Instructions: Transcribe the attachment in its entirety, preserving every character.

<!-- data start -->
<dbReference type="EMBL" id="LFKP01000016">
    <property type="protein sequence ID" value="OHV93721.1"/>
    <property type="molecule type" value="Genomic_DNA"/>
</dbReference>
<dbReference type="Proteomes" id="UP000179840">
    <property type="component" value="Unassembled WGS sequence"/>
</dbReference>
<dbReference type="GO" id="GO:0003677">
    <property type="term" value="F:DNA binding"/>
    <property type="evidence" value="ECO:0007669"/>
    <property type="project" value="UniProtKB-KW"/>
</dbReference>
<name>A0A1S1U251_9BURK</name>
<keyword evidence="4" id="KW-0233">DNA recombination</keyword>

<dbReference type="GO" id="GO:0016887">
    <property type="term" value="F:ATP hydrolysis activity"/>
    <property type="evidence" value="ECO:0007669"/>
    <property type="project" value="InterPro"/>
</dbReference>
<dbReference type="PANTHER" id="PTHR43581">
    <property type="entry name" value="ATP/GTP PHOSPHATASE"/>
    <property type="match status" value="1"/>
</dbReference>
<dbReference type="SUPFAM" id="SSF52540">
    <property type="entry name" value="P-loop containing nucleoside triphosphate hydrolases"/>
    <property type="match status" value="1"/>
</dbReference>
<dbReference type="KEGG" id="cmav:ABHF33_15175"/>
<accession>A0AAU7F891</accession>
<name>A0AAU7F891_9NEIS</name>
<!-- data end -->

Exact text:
<dbReference type="EMBL" id="LFKP01000016">
    <property type="protein sequence ID" value="OHV93721.1"/>
    <property type="molecule type" value="Genomic_DNA"/>
</dbReference>
<dbReference type="Proteomes" id="UP000179840">
    <property type="component" value="Unassembled WGS sequence"/>
</dbReference>
<dbReference type="GO" id="GO:0003677">
    <property type="term" value="F:DNA binding"/>
    <property type="evidence" value="ECO:0007669"/>
    <property type="project" value="UniProtKB-KW"/>
</dbReference>
<name>A0A1S1U251_9BURK</name>
<keyword evidence="4" id="KW-0233">DNA recombination</keyword>

<dbReference type="GO" id="GO:0016887">
    <property type="term" value="F:ATP hydrolysis activity"/>
    <property type="evidence" value="ECO:0007669"/>
    <property type="project" value="InterPro"/>
</dbReference>
<dbReference type="PANTHER" id="PTHR43581">
    <property type="entry name" value="ATP/GTP PHOSPHATASE"/>
    <property type="match status" value="1"/>
</dbReference>
<dbReference type="SUPFAM" id="SSF52540">
    <property type="entry name" value="P-loop containing nucleoside triphosphate hydrolases"/>
    <property type="match status" value="1"/>
</dbReference>
<dbReference type="KEGG" id="cmav:ABHF33_15175"/>
<accession>A0AAU7F891</accession>
<name>A0AAU7F891_9NEIS</name>